If I had to choose one's ability, definately Liszt- he sightread Greig's piano concerto, and was able to play with a useless 2nd finger during a concert when he injured it, and I bet you he wasn't playing simple pieces during that concert. Although I wouldn't be angry at all if I was suddenly endowed with virtuosity upon the violin.

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Both were unquestionably virtuosos on their respective instrument (I argue that they were the greatest the world has ever seen), but whose talent would you prefer to have?

Tough one, but overall I find the piano more interesting musically than the violin (by a hair; they're both tremendous instruments). So Liszt.

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There are a few things Paganini could do that are not part of standard technique, and this was due to his hands... Liszt and Paganini both lacked the little webby thingies (yes, that is a VERY technical term) on their hands that kept their fingers from being able to stretch more... hence they could both handle huge leaps (such as being able to finger octaves on a single string of the violin, or playing huge intervals) without having extraordinarily large hands.

I assume you mean fingering artificial harmonics at the octave node on a single string. Because fingering an octave double-stop is not insanely hard at all on a violin. Sure it's difficult, but it's not SUPER difficult or impossible in any way.

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Chopin wished that he could perform his own pieces as well as Liszt sightread them...

Well, it's a bit more complicated. Zentari, you no doubt refer to the letter where Chopin says he wishes he could steal the way Liszt was playing Chopin's etudes at the moment (and of course op. 10 is dedicated to Liszt). Chopin certainly admired Liszt's playing, just like the rest of the world, and was struck by the same deep musicianship and all-around ability, including phenomenal sight-reading. He read Grieg's concerto from the manuscript, and made corrections to the notation as well! Liszt's sight-reading of Grieg's Violin Sonata was even more amazing, and caused Grieg to laugh out loud as Liszt played it.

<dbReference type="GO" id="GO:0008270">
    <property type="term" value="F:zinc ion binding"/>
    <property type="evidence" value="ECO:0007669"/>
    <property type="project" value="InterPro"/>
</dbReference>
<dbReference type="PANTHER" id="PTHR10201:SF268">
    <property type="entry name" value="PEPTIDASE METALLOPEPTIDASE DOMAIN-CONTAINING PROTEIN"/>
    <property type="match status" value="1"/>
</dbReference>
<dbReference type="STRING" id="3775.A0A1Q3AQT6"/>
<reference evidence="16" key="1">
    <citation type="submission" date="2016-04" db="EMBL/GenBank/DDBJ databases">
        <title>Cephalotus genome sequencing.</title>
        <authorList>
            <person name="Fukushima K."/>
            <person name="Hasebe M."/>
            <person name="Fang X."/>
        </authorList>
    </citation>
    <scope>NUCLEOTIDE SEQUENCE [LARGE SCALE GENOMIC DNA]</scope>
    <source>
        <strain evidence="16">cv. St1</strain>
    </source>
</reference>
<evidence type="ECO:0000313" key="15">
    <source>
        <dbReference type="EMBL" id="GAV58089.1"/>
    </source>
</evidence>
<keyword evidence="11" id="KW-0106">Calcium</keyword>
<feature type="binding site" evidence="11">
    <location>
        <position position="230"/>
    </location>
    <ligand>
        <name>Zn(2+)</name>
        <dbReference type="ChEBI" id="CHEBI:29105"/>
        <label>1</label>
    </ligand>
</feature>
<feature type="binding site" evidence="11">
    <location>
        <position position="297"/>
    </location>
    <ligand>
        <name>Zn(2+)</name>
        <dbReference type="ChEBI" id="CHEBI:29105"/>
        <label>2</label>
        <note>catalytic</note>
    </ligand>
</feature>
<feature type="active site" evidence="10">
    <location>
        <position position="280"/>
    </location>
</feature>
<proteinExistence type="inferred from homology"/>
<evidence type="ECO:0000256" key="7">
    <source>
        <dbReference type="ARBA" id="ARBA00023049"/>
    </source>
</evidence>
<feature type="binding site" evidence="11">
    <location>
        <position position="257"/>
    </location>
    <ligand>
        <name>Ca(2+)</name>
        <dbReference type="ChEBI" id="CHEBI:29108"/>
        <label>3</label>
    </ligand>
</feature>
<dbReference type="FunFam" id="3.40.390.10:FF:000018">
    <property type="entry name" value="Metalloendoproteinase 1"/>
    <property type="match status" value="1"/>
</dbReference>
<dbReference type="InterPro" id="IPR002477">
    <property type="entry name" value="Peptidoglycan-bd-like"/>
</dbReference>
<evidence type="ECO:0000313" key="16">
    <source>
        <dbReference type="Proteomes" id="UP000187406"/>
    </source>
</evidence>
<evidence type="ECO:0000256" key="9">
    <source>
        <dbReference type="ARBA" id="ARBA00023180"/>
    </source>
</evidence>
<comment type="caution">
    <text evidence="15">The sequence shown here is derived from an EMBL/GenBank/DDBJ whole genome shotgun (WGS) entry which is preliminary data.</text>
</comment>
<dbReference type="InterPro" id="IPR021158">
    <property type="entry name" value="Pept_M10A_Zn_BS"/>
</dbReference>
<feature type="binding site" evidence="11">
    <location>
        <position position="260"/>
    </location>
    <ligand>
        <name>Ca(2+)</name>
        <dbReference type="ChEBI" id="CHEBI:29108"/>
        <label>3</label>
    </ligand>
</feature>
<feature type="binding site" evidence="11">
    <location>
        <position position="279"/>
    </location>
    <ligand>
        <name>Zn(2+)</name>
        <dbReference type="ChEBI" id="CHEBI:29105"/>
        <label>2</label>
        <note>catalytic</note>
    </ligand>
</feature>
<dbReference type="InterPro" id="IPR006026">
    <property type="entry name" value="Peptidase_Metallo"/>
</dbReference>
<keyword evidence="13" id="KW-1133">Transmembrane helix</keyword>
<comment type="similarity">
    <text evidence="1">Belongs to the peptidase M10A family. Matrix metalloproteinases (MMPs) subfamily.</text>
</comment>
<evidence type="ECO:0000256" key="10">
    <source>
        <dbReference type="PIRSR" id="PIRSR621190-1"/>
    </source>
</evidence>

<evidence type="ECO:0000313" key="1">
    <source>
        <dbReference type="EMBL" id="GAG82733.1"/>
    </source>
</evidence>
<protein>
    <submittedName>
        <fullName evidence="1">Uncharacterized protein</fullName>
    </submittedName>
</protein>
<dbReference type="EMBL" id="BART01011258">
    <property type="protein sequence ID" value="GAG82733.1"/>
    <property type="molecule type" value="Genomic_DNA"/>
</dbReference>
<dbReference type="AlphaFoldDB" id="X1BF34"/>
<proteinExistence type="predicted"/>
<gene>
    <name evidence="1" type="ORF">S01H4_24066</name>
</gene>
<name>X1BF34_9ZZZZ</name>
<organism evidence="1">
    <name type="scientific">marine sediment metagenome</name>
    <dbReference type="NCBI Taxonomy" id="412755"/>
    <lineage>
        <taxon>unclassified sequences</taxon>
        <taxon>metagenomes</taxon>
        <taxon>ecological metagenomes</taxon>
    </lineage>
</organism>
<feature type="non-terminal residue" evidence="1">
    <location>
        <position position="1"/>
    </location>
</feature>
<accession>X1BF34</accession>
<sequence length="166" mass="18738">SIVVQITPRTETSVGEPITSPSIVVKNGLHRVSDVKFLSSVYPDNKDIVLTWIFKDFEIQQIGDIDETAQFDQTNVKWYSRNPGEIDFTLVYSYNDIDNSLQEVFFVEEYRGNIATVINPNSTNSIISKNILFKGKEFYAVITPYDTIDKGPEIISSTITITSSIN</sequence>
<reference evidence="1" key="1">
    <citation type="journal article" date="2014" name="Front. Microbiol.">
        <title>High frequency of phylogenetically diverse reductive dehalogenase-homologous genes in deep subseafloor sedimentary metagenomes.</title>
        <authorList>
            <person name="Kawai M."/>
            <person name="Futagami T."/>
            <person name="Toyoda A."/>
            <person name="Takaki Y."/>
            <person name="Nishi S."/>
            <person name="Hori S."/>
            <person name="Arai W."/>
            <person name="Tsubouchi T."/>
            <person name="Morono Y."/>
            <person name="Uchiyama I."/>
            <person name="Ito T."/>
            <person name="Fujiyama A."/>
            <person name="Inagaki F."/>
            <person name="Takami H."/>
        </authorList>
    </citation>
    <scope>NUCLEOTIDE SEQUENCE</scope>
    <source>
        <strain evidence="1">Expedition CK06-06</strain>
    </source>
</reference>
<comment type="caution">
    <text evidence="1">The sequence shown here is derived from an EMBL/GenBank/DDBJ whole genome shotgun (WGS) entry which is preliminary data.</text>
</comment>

Chopin's burst of admiration occurred very early in their relationship. Chopin later criticized Liszt for always tampering with his music, and mentioned that if he couldn't play the music as written, then he shouldn't play it at all. Chopin and Liszt had a complex, unsettled relationship, for various reasons, not purely musical. But there is no doubt that Chopin saw things in Liszt's playing he wished he had as well... such as the ability to please large crowds, and to flourish in the spotlight, though he sneered at Liszt's popularity, in Chopinesque manner.

Liszt's hands were much larger than Chopin's. It is said that Chopin always admired that quality in other pianists, physical strength included. Chopin was a famous "pianissimist". Liszt's range was therefore greater than Chopin's, more reason to declare Liszt the greater pianist.

By the way, Liszt is said to have been inspired to expand his technical resources after hearing Paganini in Paris. But Liszt had already heard Chopin before he heard Paganini, and Moriz Rosenthal suggests that it was actually hearing Chopin that inspired his progress.

You can see metal casts of Chopin's and Liszt's hands on the web. Both are beautiful piano hands.

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As to Paganini, it was octave skips on a single string (so, double-stopping... it's a 5th plus an octave, a 13th or something like that)... I can't remember the book that I read that in, it was a while ago; some biography of Paganini....

There was also something I read that said that Liszt's hands were no larger than other pianists, as opposed to the Russians like Rachmaninoff.